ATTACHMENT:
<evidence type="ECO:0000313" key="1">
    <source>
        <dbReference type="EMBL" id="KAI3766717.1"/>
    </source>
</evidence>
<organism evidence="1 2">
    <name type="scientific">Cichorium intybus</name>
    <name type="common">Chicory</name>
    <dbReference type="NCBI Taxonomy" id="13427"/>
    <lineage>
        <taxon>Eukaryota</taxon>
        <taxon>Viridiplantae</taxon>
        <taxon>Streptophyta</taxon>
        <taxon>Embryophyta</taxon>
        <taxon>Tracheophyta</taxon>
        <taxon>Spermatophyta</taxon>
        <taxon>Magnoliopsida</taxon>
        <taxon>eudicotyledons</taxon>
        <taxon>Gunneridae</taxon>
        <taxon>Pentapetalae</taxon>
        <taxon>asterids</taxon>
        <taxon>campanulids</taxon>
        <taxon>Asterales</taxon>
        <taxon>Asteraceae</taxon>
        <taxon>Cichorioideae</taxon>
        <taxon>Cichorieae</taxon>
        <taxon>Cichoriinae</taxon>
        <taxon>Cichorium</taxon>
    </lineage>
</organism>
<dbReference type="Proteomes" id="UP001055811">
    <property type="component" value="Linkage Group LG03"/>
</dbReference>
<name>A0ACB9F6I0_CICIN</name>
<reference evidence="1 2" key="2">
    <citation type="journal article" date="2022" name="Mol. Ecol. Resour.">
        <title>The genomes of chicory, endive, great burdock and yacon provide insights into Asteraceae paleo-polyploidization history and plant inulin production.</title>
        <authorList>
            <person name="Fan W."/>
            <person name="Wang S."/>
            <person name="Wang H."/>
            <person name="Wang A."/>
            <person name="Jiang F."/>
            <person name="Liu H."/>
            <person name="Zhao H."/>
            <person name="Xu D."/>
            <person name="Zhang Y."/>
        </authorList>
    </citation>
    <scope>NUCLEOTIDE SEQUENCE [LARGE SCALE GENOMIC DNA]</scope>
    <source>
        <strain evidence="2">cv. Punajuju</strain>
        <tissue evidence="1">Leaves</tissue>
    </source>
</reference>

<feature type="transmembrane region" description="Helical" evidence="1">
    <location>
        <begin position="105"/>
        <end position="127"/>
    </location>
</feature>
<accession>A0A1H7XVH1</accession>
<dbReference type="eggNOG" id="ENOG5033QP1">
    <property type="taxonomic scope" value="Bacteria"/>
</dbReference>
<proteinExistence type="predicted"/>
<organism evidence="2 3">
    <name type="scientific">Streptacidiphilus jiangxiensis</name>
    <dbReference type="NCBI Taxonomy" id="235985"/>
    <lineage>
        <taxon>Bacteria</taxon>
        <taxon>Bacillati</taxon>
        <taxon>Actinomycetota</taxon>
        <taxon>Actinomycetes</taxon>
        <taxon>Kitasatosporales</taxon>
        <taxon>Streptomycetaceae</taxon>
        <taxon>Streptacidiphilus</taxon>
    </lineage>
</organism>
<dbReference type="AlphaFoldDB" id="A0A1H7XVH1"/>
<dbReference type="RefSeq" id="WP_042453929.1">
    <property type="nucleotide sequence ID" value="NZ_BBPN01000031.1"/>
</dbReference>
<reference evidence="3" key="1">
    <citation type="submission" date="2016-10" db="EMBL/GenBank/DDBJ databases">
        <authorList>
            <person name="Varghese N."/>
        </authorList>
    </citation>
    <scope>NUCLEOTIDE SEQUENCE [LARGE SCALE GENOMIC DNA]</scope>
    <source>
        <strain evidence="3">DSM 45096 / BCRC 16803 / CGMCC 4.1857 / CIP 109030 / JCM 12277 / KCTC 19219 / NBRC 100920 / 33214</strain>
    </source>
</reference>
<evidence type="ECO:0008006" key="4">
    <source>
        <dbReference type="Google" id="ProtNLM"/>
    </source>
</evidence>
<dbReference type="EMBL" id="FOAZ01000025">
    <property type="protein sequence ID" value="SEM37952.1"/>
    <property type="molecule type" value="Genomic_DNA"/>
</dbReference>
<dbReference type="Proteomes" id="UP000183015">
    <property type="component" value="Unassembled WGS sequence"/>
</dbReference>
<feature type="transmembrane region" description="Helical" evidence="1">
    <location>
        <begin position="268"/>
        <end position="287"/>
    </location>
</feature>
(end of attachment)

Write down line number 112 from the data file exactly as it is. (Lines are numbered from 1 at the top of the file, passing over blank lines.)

</feature>